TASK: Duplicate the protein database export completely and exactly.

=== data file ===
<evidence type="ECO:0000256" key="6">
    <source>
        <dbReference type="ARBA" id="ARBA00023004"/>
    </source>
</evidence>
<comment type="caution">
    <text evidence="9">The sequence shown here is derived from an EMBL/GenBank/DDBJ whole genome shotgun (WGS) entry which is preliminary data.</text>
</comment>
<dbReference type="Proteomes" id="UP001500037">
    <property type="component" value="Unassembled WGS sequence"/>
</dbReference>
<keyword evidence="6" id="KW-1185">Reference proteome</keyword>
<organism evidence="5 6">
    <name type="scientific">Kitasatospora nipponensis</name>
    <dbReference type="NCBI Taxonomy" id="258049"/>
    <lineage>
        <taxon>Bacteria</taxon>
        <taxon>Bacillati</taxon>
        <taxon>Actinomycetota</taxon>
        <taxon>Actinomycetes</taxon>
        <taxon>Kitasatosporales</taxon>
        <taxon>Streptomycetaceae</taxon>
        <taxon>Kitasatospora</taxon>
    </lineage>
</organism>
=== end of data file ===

<evidence type="ECO:0000256" key="6">
    <source>
        <dbReference type="ARBA" id="ARBA00023004"/>
    </source>
</evidence>
<comment type="caution">
    <text evidence="9">The sequence shown here is derived from an EMBL/GenBank/DDBJ whole genome shotgun (WGS) entry which is preliminary data.</text>
</comment>
<dbReference type="Proteomes" id="UP001500037">
    <property type="component" value="Unassembled WGS sequence"/>
</dbReference>
<keyword evidence="6" id="KW-1185">Reference proteome</keyword>
<organism evidence="5 6">
    <name type="scientific">Kitasatospora nipponensis</name>
    <dbReference type="NCBI Taxonomy" id="258049"/>
    <lineage>
        <taxon>Bacteria</taxon>
        <taxon>Bacillati</taxon>
        <taxon>Actinomycetota</taxon>
        <taxon>Actinomycetes</taxon>
        <taxon>Kitasatosporales</taxon>
        <taxon>Streptomycetaceae</taxon>
        <taxon>Kitasatospora</taxon>
    </lineage>
</organism>